Companies that invest in employee experience are 4x more profitable than those that don’t. (Source: Harvard Business Review)
CX’s undeniable impact on the bottom line and the need to keep up with ever-evolving expectations has required organizations to prioritize CX and re-examine their organizational structure as a result.
Where do Chief Customer Officers fit in the organizational structure?
As more companies shift their focus towards CX, where CCOs fall within the org chart appears to be evolving.
The ongoing debate on “who owns the Customer Experience” may be contributing to this, with Marketing often being mentioned. Although, in recent years, and with increased needs to understand and elevate experiences across the entire customer journey, the scope of the CCO’s role is expanding. As a result, they are increasingly becoming their own branch in the org chart, with 36% now reporting directly to the CEO, according to Gartner.
Who reports to Chief Customer Officer? Again, this is dependent on each organization. CX is the result of a company’s efforts across all of its departments. However, the CCO’s influence should reach across all departments, customer-facing or not, especially teams focused on the post-purchase experience, such as:
Customer support and contact center
On-boarding and training of customers
What are the challenges of a CCO?
With enterprises’ growing focus on CX, the rise in demand for someone to oversee organization-wide customer-centric initiatives was only natural. However, the CCO is a relatively new C-suite member, which comes with challenges to overcome so they can best perform their duties.
Educating key stakeholders on their responsibilities: CEOs must clearly communicate with other C-suite members the organizations’ CX-related goals, and the CCO’s role and responsibilities in elevating these experiences. Also, the need for a strong partnership and collaboration between the different departments and the CCO must be stated.
Getting clear objectives and processes: Despite most brands now employing a CCO or an equivalent, there is some debate on the value of placing a specific individual in this role. To surpass this hurdle, CEOs must set precise objectives and help create tangible processes for CCOs to achieve to reinforce their role within the organization, and ensure they don’t become a mere figurehead.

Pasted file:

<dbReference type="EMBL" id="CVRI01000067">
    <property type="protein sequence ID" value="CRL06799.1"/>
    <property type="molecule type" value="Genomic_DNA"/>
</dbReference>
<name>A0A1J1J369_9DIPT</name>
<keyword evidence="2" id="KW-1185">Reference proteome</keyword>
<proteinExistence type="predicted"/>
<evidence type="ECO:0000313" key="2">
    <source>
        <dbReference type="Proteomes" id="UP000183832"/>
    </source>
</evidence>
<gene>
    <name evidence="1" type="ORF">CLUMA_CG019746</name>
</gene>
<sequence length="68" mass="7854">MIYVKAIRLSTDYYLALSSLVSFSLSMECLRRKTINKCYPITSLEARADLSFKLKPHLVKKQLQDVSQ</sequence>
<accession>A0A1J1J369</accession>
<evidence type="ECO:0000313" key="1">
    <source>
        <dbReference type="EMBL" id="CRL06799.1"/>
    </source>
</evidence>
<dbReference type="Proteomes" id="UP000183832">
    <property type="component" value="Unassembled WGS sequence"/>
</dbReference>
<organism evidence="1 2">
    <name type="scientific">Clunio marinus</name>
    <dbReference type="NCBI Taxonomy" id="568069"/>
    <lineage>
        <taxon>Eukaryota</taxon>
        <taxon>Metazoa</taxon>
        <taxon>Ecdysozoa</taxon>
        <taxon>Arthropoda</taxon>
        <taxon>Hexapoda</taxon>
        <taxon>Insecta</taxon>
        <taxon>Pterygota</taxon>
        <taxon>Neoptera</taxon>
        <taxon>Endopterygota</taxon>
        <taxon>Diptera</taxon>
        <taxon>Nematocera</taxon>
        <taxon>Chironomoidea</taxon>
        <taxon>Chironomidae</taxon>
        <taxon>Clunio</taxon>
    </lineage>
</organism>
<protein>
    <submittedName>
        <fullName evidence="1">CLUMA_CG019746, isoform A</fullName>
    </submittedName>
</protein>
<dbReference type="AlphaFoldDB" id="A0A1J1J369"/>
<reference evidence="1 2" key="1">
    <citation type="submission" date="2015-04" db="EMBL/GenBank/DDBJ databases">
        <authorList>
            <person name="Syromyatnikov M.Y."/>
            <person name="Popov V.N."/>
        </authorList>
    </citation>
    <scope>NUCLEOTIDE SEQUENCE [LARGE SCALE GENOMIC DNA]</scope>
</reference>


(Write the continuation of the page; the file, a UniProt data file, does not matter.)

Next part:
Keeping everyone honest about the expectation gap: A Bain study found that while 80% of businesses felt they were delivering superior customer experience, only 8% agreed with that sentiment. It’s a CCO’s responsibility to be transparent and inform key stakeholders if their organization is not currently meeting customers’ expectations, and pinpoint where there are gleaning holes in the customer experience.
Tools to help Chief Customer Officers and their teams achieve their goal
A CCO must have a solid understanding of their customers. As well, they must be able to assess their experiences with the company at each touchpoint, empower teams with the tools they need to deliver positive CX, and have the insights to generate a roadmap to elevate experiences across the customer journey.
Emplifi's mission is to give CCOs and their team the tools to do so.
Customer engagement CRM that provides a centralized interface for agents to answer customer questions and solve problems through traditional and digital channels
Intuitive and accessible survey tools to assess customer needs, expectations, preferences, and perceptions of their experiences
Powerful email automation to help customer service agents significantly reduce handle times
AI-driven digital self-service chatbot that empowers customers to help themselves and quickly escalate to a live agent when needed
Proven social media marketing and management solutions that makes sense of the millions of conversations taking place on social media and flags key posts that require attention so you can act right away
Editor's Note: This article was originally published on astutesolutions.com. Any statistics or statements included in this article were current at the time of original publication.